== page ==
A West Jet flight over Montreal

The legislative changes also cover aspects governing efficiency and safety for rail services, speeds up responses to complaints by airline passengers and ensures that parents can sit next to their children on a flight. Perhaps the final version can mandate better seat belt security for children as well.

Calling this an airline passenger’s bill of rights sounds flash, trendy and very liberal, but it is a long time coming given what has been happening in other western nations. And given that air travel in this country is a largely regulated natural monopoly, it is unfortunate that regulators had not acted on this years ago.

Ray Rivers

Ray Rivers

Ray Rivers writes weekly on both federal and provincial politics, applying his more than 25 years as a federal bureaucrat to his thinking.  Rivers was a candidate for provincial office in Burlington in 1995.  He was the founder of the Burlington citizen committee on sustainability at a time when climate warming was a hotly debated subject.     Tweet @rayzrivers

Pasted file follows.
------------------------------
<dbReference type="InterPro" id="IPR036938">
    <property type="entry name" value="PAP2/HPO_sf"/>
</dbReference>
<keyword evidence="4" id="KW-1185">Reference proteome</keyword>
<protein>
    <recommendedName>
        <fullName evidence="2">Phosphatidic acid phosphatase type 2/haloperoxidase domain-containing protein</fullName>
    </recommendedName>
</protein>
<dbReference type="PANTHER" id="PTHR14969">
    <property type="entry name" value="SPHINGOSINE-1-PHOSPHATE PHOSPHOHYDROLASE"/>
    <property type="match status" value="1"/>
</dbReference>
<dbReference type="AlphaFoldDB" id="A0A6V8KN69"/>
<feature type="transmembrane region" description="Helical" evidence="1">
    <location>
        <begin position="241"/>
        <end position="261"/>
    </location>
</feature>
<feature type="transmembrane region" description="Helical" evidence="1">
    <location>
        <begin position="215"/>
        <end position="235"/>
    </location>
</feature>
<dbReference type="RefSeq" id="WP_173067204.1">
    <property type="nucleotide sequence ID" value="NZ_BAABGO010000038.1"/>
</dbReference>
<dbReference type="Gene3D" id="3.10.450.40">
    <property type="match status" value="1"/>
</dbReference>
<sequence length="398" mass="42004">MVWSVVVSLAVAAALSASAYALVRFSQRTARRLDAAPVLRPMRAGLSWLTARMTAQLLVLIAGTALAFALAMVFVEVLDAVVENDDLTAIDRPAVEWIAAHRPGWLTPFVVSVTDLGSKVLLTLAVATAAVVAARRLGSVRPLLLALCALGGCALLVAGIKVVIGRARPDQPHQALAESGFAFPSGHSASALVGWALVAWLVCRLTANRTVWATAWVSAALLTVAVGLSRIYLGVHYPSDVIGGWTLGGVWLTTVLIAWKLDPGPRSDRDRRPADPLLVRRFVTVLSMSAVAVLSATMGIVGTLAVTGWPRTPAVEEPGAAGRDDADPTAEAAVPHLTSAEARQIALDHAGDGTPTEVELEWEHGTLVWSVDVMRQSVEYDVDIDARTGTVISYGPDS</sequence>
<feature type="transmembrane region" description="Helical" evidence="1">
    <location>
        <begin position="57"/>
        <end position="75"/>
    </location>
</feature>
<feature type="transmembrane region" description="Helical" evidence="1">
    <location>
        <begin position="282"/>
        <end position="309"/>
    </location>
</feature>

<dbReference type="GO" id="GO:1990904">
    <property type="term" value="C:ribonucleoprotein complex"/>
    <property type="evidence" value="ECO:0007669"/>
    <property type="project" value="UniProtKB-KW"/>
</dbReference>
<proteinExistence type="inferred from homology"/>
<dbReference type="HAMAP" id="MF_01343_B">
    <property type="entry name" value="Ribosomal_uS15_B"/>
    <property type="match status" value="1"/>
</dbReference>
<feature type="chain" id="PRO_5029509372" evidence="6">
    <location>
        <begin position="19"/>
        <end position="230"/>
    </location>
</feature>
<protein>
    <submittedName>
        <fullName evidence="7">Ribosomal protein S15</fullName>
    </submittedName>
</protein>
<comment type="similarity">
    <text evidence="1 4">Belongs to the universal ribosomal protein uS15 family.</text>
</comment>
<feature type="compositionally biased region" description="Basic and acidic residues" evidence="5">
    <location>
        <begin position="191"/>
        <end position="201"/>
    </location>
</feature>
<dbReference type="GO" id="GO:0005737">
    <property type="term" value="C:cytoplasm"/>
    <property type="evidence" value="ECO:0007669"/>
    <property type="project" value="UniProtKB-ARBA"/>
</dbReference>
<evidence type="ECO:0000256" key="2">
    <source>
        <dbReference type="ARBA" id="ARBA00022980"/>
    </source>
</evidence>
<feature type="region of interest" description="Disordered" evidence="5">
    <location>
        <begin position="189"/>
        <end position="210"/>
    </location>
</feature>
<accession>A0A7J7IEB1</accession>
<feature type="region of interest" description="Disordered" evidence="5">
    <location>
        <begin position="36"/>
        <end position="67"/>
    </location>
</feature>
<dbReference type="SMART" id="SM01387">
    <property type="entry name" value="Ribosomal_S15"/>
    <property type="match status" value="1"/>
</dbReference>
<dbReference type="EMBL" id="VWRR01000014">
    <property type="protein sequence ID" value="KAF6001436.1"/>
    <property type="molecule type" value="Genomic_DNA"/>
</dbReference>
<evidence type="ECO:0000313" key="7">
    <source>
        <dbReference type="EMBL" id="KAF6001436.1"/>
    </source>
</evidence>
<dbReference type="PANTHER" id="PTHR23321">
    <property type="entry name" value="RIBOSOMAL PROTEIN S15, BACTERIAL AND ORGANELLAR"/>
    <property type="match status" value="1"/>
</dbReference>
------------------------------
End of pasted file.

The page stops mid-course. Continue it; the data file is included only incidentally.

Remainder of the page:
Background links:

Bill Of Rights –

Bill C-49 – 

More Bill or Rights –   Child Airline Seats –   Air Canada Finances –   More Air Canada

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2 comments to Air line customers deserve better treatment – passenger bill of rights sounds flash, trendy and very liberal.

  • Lonely Taxpayer

    With the new Bill of Flight Rights – once a passenger makes a complaint against the airline – nothing stops the airline blocking that passenger from ever being able to purchase a ticket (a contract of carriage) again.

  • Bill Boyd

    And, Ray, what of the, call’em, “collateral effects” on what might just come to be known as “Canadian” airlines of the nastiness going on in DC with regard to the U.S.’s FAA: privatization of a good number, if not all air-traffic controllers…for starters?

    You know how those American capitalists are: Once you let them in the door, you need more than a boot to get rid of ’em.

    Bill (down in the “good” ol’ USA)